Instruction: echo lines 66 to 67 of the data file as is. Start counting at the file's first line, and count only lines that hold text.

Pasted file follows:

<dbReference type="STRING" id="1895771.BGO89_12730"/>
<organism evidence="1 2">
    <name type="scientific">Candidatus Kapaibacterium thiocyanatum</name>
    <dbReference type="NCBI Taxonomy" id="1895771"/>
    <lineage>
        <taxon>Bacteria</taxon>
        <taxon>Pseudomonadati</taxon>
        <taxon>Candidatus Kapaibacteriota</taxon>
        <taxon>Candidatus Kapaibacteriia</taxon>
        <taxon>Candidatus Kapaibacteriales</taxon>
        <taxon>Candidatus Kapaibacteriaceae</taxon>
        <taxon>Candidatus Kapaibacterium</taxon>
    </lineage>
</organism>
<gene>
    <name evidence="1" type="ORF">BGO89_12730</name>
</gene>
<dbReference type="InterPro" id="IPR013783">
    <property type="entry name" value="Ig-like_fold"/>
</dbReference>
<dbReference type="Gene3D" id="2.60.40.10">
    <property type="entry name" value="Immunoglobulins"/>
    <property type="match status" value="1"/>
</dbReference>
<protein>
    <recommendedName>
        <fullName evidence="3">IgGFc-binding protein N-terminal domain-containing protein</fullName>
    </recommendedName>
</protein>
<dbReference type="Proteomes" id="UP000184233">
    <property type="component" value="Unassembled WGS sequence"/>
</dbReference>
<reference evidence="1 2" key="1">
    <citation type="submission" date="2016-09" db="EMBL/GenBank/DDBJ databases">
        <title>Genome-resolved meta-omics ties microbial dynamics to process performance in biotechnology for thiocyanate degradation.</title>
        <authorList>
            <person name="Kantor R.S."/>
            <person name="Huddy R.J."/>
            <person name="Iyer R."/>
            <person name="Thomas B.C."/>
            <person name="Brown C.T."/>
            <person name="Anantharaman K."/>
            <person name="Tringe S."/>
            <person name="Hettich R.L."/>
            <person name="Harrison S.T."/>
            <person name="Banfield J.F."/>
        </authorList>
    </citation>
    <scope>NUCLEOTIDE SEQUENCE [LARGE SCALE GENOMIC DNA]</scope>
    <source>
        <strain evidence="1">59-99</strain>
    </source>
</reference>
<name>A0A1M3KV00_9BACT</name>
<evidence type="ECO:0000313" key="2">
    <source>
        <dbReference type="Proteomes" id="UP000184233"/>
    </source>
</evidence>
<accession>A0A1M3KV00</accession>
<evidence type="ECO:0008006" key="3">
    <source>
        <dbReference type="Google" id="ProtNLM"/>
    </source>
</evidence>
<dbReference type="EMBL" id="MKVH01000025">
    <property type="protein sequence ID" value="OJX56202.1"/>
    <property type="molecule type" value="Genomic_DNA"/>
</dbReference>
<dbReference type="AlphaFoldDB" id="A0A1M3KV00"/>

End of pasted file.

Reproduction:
<dbReference type="EMBL" id="MKVH01000025">
    <property type="protein sequence ID" value="OJX56202.1"/>